A Therapist Explains How Working on Yourself Makes You a Better Spouse

The path to a long, happy relationship begins within each partner, and working on these four things is the best place to start.

A young black couple embraces and laughs together.

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Whether you’re celebrating one year of marriage or 10, there is always room to strengthen your relationship and work toward the goal of a happier long-term union. While this looks different for every single couple, there are a few core things people in partnerships can practice every day in order to sustain a happy, flourishing marriage.

According to one relationship expert, working on yourself is the simplest way to become a better spouse. “A healthy, long-term connection boils down to two people showing up in the best versions of themselves, which can only come through self-awareness and a look at what can I, not they, do better,” says licensed relationship expert and therapist Lair Torrent. By bringing the best version of yourself to your marriage each and every day, you're better equipped to face any challenges your relationship might encounter.

Meet the Expert

Lair Torrent is a Licensed Marriage and Family Therapist and the author of The Practice of Love.

So, how exactly do couples become the best versions of themselves, both apart and together? Here, Torrent talks us through the key ways individuals can work on themselves and ultimately become better spouses to one another, ensuring a strong, happy partnership. Spoiler alert: It may be simpler than you think.

Understand Yourself

Before you can do any work on a relationship, each individual partner has to look inward in order to show up in the best way possible for themselves, their partner, and the marriage as a whole. “People always want to say [the key to happiness] is communication, but good communication starts with knowing how you show up to your partner and to the relationship. “This requires taking responsibility for your thoughts and actions and doing your personal work (either on your own or with a therapist) to be the best version of yourself daily,” says Torrent.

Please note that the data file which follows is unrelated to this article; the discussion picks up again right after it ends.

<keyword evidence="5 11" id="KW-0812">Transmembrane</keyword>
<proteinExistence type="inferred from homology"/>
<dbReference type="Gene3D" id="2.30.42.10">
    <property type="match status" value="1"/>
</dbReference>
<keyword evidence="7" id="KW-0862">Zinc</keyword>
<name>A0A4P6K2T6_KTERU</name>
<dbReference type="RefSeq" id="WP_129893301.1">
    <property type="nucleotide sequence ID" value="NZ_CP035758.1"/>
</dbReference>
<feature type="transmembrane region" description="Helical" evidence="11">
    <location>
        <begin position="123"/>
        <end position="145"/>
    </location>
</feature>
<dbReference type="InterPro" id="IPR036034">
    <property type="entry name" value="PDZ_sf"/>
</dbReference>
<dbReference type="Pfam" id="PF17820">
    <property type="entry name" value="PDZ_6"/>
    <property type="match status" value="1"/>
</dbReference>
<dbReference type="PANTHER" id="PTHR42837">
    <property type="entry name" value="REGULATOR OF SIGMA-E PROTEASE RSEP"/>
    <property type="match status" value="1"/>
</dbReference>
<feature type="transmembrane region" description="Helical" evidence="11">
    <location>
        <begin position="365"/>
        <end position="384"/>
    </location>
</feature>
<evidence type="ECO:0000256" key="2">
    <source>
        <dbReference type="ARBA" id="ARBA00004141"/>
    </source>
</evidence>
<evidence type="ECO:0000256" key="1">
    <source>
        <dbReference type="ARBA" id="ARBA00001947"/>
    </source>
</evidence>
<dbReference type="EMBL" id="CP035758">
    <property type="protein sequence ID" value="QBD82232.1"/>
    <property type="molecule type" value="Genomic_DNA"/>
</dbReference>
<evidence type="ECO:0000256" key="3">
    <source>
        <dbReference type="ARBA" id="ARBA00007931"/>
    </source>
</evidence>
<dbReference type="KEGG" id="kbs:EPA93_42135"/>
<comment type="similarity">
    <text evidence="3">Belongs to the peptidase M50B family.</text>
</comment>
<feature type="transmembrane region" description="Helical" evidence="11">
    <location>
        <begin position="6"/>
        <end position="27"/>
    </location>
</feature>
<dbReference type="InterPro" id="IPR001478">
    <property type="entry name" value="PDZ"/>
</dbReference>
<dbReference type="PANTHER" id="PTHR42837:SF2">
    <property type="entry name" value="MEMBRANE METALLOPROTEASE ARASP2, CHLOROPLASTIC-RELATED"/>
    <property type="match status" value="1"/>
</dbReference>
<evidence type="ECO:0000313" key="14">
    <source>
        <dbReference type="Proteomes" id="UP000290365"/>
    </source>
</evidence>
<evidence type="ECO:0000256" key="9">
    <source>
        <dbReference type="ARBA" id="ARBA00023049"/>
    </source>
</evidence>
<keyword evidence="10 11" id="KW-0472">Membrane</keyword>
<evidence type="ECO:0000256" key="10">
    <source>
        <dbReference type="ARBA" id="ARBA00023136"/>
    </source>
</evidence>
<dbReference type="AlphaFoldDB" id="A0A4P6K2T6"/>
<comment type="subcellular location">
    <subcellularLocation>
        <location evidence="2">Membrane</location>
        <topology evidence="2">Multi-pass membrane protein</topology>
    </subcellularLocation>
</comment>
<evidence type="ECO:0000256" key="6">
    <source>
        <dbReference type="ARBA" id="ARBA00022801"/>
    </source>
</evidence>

Look at How You Argue

Arguing within any kind of relationship is unavoidable—especially if you’re in it for the long haul. Torrent emphasizes that you can’t just fight to win, or fight to play the victim role. He frames it like this: “Couples who fight constantly are building a relational culture between them that is founded on one-upmanship and competition, where one partner is the victor and the other is the vanquished.” However, couples who want to feel closer to one another during challenging times should consider that ultimately, two partners’ goals are the same. Healthy relationships that span the test of time are ones where each partner realizes that the relationship is a zero-sum game—meaning, if your partner loses, then you lose too,” Torrent explains. “And if you really love this person, why would you want them to lose anything?”

Build Healthy Habits

Good habits are the foundation of any healthy relationship, and that includes the relationship with yourself and with your partner. If both partners do the work to form healthy habits on their own and together within the marriage, this sets everyone up for success. Even though it may seem like going to couples’ counseling isn’t necessary until issues arrive, Torrent emphasizes that seeking a relationship therapist before larger issues come up can be a great way to work on habit-building as partners. “A quality therapist can help you build healthy habits—like identifying and combating unhealthy narratives—which will only result in the longevity of your relationship,” he says.

Take Responsibility

When it comes down to it, Torrent’s biggest piece of relationship advice for long-term happiness in a marriage is quite simple: Take responsibility. “This is the medicine few people want to take but it is the one that makes all the difference. The mark of a truly mature relationship is one where both partners see their shortcomings know where they have misstepped, and are not afraid to own it,” he explains. “Personal responsibility is the road less traveled. It’s the road of emotional intelligence.”


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